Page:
The Effect of Plain Tobacco Packaging on Design

Plain packaging refers to packaging that requires the removal of all branding (colours, imagery, corporate logos and trademarks), permitting manufacturers to print only the brand name in a mandated size, font and place on the pack, in addition to the health warnings and any other legally mandated information. The appearance of all tobacco packs is standardised, including the colours. Source Wikipedia

Austraila was the first country in the world to introduce legislation to require standardized packing of all tobacco products. Ireland Ireland’s legislation came into force in September 2017 and manufacturers were given a year to use up existing supplies, so from September 2018 all packaging must be compliant with the new rules.

Having attended a seminar today in Trinity College on the legal implications of applying Plain Packaging to all tobacco labels, it naturally causes me to think of the design implications of it also.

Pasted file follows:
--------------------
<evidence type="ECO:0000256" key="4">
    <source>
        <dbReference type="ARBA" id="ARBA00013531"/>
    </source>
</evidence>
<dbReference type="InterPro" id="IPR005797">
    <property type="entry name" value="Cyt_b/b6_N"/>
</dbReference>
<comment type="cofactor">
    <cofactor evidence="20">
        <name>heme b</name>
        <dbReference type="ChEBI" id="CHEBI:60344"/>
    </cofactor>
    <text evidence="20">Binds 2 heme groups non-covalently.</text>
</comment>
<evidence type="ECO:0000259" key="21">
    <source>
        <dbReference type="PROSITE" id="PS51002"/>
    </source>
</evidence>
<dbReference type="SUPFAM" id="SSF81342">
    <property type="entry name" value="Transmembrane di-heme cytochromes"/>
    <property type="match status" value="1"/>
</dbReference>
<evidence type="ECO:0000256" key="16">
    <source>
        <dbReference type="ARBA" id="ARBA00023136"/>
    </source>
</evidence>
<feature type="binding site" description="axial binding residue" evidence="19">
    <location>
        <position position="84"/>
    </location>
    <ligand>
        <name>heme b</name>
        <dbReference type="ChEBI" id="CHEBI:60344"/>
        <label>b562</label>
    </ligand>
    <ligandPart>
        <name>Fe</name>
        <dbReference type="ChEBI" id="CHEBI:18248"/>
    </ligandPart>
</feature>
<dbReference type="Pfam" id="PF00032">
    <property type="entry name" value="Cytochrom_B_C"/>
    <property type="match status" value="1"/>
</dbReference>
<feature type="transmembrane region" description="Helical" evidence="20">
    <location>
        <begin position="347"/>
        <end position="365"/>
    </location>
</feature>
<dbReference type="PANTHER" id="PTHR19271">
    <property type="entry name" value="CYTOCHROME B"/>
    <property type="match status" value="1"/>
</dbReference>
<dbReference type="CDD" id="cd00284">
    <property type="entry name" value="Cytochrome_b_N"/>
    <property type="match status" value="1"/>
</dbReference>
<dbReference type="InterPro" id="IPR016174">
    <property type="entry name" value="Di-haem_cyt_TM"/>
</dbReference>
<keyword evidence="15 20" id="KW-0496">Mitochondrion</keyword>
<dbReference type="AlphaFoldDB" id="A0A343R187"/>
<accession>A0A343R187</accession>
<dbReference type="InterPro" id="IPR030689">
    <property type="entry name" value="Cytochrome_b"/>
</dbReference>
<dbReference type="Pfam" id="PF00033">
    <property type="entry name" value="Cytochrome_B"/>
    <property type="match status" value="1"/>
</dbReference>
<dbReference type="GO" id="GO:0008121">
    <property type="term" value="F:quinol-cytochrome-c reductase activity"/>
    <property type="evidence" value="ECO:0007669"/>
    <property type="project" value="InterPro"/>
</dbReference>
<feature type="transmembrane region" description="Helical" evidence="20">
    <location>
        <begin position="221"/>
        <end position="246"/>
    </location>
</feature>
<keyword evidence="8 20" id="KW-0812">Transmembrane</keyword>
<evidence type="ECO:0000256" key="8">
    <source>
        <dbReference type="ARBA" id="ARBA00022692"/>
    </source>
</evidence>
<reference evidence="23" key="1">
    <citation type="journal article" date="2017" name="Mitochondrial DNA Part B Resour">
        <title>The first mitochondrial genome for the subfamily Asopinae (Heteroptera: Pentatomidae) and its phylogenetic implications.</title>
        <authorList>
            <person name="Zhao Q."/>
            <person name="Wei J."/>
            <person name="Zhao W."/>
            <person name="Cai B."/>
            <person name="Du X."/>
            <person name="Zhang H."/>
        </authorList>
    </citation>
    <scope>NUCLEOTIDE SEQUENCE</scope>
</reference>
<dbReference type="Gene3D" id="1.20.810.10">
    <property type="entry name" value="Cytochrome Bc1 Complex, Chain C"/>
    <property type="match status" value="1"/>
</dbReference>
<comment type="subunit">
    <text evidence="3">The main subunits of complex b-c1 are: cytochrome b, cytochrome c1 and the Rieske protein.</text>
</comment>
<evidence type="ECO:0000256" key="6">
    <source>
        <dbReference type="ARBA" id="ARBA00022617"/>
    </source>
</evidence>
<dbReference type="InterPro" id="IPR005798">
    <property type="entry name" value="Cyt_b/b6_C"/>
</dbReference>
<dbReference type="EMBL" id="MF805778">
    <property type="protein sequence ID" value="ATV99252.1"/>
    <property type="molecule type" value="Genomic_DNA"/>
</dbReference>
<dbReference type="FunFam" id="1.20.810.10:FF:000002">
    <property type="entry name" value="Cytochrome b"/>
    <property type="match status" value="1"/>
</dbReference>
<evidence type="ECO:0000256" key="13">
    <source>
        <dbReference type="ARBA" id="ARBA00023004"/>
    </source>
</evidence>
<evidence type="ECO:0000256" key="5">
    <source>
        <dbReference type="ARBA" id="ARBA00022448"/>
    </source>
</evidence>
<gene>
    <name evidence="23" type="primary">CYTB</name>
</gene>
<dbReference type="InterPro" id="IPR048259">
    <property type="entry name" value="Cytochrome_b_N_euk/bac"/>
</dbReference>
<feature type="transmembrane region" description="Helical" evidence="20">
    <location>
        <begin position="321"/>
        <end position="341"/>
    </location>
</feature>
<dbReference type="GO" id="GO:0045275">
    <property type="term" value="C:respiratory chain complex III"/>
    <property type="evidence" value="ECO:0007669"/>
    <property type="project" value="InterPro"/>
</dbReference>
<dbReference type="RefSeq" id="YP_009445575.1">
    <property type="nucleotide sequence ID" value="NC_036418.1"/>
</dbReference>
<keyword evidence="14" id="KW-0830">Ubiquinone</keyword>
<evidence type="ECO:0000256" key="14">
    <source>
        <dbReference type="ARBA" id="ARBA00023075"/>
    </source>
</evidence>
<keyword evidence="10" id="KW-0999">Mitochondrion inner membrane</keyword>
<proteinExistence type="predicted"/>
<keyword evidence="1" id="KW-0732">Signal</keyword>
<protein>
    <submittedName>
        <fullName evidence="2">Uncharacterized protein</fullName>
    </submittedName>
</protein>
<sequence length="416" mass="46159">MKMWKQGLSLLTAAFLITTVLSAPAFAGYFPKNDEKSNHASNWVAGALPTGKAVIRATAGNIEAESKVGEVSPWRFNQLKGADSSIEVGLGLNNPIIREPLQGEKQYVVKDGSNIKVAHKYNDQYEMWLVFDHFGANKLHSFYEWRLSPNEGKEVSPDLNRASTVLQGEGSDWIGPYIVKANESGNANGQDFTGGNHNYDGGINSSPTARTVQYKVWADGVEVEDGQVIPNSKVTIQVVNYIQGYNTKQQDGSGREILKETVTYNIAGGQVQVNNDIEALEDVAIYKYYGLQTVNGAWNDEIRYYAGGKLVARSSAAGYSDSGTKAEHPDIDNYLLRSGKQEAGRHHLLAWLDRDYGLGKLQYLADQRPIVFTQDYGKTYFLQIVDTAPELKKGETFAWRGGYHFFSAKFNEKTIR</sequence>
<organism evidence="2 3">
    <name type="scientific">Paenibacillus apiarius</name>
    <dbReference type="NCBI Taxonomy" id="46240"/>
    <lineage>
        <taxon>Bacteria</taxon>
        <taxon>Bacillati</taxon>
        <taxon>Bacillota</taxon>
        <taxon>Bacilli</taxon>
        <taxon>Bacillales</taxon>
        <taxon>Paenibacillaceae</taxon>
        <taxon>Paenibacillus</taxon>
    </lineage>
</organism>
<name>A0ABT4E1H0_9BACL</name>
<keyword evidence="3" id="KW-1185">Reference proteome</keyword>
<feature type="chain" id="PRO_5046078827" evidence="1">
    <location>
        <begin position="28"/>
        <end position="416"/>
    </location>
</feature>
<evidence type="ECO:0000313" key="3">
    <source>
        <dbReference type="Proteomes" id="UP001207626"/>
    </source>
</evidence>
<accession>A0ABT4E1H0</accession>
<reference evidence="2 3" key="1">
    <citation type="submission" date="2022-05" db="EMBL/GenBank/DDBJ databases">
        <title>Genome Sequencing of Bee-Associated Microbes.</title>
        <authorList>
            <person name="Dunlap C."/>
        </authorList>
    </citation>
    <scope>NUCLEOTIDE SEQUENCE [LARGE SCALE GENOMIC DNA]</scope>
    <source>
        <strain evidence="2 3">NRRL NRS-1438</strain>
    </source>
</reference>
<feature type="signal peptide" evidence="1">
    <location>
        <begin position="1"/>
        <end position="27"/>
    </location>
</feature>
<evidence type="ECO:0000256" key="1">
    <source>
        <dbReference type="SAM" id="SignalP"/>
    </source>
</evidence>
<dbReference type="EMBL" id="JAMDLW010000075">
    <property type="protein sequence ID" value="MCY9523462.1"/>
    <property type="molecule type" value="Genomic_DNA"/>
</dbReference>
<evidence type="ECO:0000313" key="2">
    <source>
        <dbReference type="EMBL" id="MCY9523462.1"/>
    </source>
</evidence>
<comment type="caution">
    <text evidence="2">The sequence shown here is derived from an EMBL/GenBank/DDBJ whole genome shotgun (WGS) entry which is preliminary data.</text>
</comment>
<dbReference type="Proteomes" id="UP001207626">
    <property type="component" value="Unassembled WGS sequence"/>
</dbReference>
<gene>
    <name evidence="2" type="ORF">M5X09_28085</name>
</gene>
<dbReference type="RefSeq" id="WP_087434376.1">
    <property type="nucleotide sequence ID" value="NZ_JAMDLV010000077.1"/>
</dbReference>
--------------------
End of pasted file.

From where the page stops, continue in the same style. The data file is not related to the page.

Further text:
Pantone 448C – the worlds ugliest colour

The colour chosen to be used on the standard tobacco packaging, deemed as the world’s ‘ugliest colour‘ is Pantone 448C. Named opaque couché, it has been chosen for its association with tar and dirt. The colours function is to discourage and hopefully reduce the number of people smoking. Would it discourage you?

From a public health perspective, the necessity of this is understandable. We have become accustomed to first, the ban on advertising tobacco then ban of cigarette smoking in public spaces, following that, the introduction of graphic images now the ban of any branding or source of entertainment from tobacco packaging.

As a designer, brand guidelines are an entwined part of what we do. However, with plain packaging guidelines, there is no variation allowed, it alleviates all possibilities for diversity and creativity.

Future potential? The opposition to the legislation in Australia say there is potential for this to follow suit into the alcohol and confectionary industries.
What impact could this potentially have on the creative advertising and design world? In terms of creativity and conceptual advertising that goes into campaigns and packaging design.

Would you like to get blogs like this one directly into
your inbox? Join the MAKER mailing list.

By signing up, you are agreeing to receive emails from MAKER.
You can unsubscribe at any time.